Located on the Marmara Sea coast on the Asian Side of town, the Kadıköy district and its Moda neighbourhood in particular have soared in popularity over the past few years, leading us to name it one of the 50 coolest neighbourhoods in the world. Hundreds of new bars, cafés, restaurants and shops have opened here, making the area a must-see for those really wanting to get a feel of how the city hangs out these days. While it may be the apple of the eye for an ever-increasing number of Istanbulites, Kadıköy still features a more relaxed vibe than the bustling European side, a fact quite evident upon first visit. If you’re still not convinced, taking a ferry there might just be the best way to soak up Istanbul's inimitable views.
Where to eat, drink, go out and more in Istanbul's coolest neighbourhood
Kadıköy's best restaurants
Çiya serves a variety of Anatolian dishes (mostly Eastern Mediterranean and Southeastern Anatolian), all made with ingredients imported from their native regions. Their wide selection of delicious dishes are accompanied by an assortment of herbs, most of which you’ve probably never have heard of. The two-storey venue offers such unusual dishes as şıhılmahşi (stuffed zucchini from the Kilis region), mualle (aubergine and lentil stew with pomegranate molasses), maş (mung bean) soup, malhıtalı (red lentil) soup, firik (grilled wheat) rice, sitti simidi (thin cracked wheat rice), and yeşil erik tavası (green plum stew).
Bonkis doesn’t have a set “menu,” per se, but on weekends you’ll find focaccia sandwiches (Saturdays) and burgers (Sundays). The burgers here are easily some of the best in Istanbul, served with a 120-g beef patty, cheese, mushrooms and caramelized onions as well as your choice of two sauces, with options like homemade tomato paste and eggplant pesto. The homemade breads are soft without being too greasy, which makes them the perfect complement to the beef patty covered in sauce. We also love that the burgers are served with green onion-potato salad instead of French fries.
While it's unusual for an eatery with the word ‘meyhane’ in its name to not offer any fish, the idea here isn’t to have a full family meal; it’s to have a couple of bites to accompany your drink. Warm starters like kokoreç (seasoned, skewered lamb’s intestines), uykuluk (sweetbread) and döner kavurma (braised lamb) more than make up for the menu's lack of a main course. As for the meze, we suggest trying the fried eggplant topped with yogurt, garlic and tomato paste sauce; the haydari (yogurt spread seasoned with garlic, mint and dill), which is just as thick as it should be.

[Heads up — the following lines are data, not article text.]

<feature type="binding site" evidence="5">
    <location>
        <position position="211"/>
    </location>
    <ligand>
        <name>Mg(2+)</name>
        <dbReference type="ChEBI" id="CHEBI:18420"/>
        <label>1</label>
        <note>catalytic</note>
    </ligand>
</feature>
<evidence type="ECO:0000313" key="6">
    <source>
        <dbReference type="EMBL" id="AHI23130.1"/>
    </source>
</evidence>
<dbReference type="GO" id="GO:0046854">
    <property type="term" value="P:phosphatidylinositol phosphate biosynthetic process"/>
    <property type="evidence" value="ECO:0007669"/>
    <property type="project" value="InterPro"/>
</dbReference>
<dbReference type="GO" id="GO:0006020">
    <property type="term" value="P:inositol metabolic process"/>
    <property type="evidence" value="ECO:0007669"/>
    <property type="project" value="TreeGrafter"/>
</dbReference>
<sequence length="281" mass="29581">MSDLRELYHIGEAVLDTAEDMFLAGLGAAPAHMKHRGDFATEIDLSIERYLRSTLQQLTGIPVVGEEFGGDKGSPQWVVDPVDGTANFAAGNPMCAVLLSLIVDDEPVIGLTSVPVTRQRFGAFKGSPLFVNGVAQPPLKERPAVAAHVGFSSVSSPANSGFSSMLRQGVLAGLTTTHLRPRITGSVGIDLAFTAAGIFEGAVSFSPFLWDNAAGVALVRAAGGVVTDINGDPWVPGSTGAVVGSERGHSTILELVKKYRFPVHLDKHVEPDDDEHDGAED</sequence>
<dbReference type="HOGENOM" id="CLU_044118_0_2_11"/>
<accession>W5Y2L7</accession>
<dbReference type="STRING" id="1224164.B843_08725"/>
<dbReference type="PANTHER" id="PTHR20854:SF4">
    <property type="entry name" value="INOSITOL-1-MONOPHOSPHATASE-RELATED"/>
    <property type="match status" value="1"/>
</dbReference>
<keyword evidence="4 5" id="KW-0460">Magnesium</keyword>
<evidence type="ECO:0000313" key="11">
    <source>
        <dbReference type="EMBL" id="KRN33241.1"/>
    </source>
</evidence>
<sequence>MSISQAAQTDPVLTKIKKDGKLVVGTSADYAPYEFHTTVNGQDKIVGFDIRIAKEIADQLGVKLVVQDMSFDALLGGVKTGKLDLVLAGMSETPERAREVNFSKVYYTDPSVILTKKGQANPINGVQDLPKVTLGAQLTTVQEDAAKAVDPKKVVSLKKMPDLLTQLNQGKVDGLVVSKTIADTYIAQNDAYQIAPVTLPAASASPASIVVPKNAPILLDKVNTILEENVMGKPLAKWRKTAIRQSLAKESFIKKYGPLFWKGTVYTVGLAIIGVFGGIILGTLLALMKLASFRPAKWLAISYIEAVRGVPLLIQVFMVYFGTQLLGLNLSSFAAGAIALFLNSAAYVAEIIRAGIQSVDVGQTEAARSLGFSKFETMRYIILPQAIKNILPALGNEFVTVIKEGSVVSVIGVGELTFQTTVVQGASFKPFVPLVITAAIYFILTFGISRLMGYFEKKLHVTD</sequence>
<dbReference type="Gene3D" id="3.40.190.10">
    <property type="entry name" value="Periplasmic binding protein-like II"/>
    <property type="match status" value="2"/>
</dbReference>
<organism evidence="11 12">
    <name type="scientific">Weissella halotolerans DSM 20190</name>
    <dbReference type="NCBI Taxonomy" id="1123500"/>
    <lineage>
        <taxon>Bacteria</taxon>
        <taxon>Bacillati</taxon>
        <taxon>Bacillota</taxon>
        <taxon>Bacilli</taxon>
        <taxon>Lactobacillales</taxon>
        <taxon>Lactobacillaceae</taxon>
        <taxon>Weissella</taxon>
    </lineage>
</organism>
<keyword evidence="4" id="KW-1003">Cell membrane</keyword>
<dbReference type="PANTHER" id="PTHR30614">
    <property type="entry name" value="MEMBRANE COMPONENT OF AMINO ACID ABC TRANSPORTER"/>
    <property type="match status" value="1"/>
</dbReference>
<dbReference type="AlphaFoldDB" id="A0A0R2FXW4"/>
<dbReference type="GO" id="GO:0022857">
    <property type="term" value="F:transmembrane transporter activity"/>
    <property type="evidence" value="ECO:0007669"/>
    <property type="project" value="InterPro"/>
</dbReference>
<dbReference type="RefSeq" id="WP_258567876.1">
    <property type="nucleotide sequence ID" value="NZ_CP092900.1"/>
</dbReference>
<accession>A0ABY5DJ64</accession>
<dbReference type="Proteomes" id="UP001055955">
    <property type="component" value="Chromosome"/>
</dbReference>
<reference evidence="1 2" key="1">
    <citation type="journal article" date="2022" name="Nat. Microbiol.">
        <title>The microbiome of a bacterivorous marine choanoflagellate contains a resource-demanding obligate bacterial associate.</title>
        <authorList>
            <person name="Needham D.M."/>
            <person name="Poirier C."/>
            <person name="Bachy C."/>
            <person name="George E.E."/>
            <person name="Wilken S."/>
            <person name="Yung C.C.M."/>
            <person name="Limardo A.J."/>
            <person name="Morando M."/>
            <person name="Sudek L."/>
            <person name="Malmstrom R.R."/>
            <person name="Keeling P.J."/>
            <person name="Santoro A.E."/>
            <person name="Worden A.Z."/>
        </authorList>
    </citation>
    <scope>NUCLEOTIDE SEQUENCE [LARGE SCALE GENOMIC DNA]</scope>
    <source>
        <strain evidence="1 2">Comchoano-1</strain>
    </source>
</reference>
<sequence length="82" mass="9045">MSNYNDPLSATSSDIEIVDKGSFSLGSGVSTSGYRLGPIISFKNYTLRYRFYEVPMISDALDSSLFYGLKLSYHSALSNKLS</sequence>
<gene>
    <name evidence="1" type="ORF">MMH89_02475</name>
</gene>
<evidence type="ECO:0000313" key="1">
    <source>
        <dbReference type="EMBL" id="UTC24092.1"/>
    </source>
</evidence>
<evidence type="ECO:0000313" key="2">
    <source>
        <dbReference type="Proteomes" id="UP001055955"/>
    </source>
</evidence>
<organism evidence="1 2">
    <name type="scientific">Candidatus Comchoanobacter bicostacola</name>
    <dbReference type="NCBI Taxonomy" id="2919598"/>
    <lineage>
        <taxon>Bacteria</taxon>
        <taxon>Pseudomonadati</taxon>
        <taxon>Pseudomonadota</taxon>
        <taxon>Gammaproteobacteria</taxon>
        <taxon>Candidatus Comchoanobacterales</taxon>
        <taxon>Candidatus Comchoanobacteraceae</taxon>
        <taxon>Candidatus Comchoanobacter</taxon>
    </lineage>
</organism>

With over 50 flavours and decades of history under it's belt, Ali Usta's fame extends well beyond Moda. While his recipes are kept secret, the only thing we know is that they haven’t changed a bit in all these years. If you’re fortunate enough to be here in the colder months, we definitely recommend getting the traditional winter beverage salep with your ice cream.
Those studying gastronomy in college are often recommended not to open their own restaurant shortly after graduation. Two alums of the Department of Gastronomy and Culinary Arts at Yeditepe University, Naz Tiryaki and Emre Çeri, took this lesson to heart, choosing to forgo lavish plates in favor of a snack bar specializing in mini burgers that resemble the American slider. Five of the six burgers on the menu come with 70-g beef patties, and most feature a variety of toppings – with the exception of the popular şamburger, which comes with a bold pistachio sauce that offsets the need for any cheese or additional garnishes.
Reinventing the humble dürüm (wrap) with gourmet influences, chefs Kaan Sakarya and Derin Arıbaş say that what sets the quality of their dürüm apart is their meat cooking technique as well as the spices and sauces they use. The ribs in their beef dürüm are slow-cooked for seven to eight hours, while the pickles and mustard sauce served alongside it are made using the chefs’ own recipes. Basta! also serves dürüm with homemade chorizo, smoked chicken and a daily-changing variety of vegetarian ingredients. The chefs’ talent really shines through in the desserts, like the vanilla sütlaç (rice pudding).
Situated in an old two-storey house in Koşuyolu, this brand new meyhane is a gem among a handful of fish restaurants offering more or less the same meals. Sakar Zeybek offers a daily menu of Aegean and Greek recipes, made with ingredients that are almost all brought from the owners’ homeland of Muğla on the southern coast. Since this is a meyhane, the most frequently consumed drink is obviously the rakı – to do the space justice, we highly recommend ordering a bottle of Sarı Zeybek and making a night of it with friends and family.
Kadıköy's best bars, clubs and live music venues
Get your caffeine fix at Kadıköy's third wave cafés
Kev serves all sorts of hot and iced coffees, homemade lemonades and iced teas as well as frozen beverages. If you happen to go for breakfast, we recommend the stacked pancakes, which can be made sweet with jam and chocolate or savory with ham and cheese. In the mood for a full meal? Try the crispy mantı (Turkish ravioli with minced meat) served with yogurt and spices.